Generally speaking, cetaceans are the most long-lived mammals, with some whale species reaching their 200th birthday. Why this should be possible is a mystery given that their size means their bodies contain far more cells than the human body does.
“If you have more cells, that means that the risk that one of those cells… becomes cancerous increases,” says Daniela Tejada-Martinez at the Austral University of Chile. “So, if you are big or live longer, you have thousands and millions of cells that could become harmful.”
Instead, cetaceans have much lower rates of cancer than most other mammals, including humans. This situation is known as Peto’s paradox.
“There’s a joke that whales should be born with cancer and not even able to exist because they’re just too big,” says Vincent Lynch at the University at Buffalo, New York. He says there is a “super trivial” explanation for how whales can exist. “They just evolved better cancer protection mechanisms,” he says.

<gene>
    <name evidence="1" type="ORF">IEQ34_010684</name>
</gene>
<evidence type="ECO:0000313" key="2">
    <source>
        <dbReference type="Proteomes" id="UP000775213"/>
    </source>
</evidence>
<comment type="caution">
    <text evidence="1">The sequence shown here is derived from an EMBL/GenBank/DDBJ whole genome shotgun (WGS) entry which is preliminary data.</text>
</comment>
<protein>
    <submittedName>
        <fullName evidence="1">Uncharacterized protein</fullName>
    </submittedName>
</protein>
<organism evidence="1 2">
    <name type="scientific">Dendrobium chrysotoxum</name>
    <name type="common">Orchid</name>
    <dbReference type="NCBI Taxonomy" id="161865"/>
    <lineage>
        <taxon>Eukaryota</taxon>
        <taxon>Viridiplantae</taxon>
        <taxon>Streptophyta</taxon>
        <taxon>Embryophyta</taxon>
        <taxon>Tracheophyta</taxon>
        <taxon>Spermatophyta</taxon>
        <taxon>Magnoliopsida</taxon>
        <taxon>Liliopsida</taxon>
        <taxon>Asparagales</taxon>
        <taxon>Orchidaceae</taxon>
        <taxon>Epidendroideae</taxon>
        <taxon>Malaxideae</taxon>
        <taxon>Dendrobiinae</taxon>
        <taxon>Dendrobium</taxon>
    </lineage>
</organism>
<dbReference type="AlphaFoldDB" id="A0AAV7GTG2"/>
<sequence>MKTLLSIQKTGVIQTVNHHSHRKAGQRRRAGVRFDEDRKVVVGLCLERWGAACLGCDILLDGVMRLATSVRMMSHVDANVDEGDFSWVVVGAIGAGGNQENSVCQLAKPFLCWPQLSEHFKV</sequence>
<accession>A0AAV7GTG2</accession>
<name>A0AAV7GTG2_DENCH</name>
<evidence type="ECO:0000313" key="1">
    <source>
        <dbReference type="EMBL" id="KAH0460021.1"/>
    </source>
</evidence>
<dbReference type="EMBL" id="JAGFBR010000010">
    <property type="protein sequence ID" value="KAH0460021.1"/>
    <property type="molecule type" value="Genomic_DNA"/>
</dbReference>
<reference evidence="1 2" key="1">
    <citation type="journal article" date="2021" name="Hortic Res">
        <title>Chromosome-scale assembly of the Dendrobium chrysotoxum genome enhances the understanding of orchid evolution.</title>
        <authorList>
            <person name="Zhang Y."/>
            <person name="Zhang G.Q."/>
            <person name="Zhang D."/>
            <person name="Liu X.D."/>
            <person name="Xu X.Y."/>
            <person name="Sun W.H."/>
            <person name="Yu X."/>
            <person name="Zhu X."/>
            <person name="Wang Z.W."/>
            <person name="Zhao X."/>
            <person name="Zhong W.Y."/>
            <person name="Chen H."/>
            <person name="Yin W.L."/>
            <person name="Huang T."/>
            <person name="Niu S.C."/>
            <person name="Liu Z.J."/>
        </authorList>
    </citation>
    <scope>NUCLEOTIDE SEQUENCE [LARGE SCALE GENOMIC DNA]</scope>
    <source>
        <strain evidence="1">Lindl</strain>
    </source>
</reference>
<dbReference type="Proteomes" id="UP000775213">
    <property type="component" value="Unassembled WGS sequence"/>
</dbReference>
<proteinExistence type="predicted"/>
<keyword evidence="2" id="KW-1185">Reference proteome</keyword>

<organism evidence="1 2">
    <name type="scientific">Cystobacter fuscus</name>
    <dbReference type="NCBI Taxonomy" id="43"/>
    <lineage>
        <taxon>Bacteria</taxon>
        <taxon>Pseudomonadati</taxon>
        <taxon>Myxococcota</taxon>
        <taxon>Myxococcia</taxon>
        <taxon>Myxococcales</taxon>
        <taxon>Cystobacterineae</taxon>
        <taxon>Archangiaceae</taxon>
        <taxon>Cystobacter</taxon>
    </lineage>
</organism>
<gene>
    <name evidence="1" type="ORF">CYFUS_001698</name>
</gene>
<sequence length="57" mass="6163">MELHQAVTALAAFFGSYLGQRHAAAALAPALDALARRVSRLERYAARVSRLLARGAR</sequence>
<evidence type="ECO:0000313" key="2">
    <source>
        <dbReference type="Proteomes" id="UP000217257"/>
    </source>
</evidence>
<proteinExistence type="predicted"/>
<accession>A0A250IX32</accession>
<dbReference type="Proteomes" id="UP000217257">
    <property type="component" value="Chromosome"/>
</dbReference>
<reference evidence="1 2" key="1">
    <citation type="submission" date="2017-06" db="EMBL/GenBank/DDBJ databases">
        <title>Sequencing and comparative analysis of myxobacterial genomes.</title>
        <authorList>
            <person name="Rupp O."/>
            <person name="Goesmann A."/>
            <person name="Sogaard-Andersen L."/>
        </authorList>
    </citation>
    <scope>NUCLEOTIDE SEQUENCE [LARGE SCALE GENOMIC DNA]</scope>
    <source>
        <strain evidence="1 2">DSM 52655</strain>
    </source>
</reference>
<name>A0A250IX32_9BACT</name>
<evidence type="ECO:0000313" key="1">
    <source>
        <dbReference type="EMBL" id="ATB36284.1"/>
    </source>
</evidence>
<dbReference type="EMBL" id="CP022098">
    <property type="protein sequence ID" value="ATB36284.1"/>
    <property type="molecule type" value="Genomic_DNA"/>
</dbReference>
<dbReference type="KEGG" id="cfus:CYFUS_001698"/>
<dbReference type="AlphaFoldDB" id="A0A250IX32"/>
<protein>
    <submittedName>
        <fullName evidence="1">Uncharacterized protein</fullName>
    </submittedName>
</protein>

But we still need to learn more about why and how they did this.
Now, Tejada-Martinez and her colleagues have studied the evolution of 1077 tumour suppressor genes (TSGs). In all, they compared the evolution of the genes in 15 mammalian species, including seven cetacean species.
Genes regulating DNA damage, tumour spread and the immune system were positively selected among the cetaceans. The team also found that cetaceans gained and lost TSGs at a rate 2.4 times higher than in other mammals.
“It’s not like we’re gonna be taking whale genes and putting them into humans and making humans cancer resistant,” says Lynch. “But if you can find the genes that play a role in tumour suppression in other animals, and if you could figure out what they’re doing, maybe you can make a drug that mimics that for human treatment.”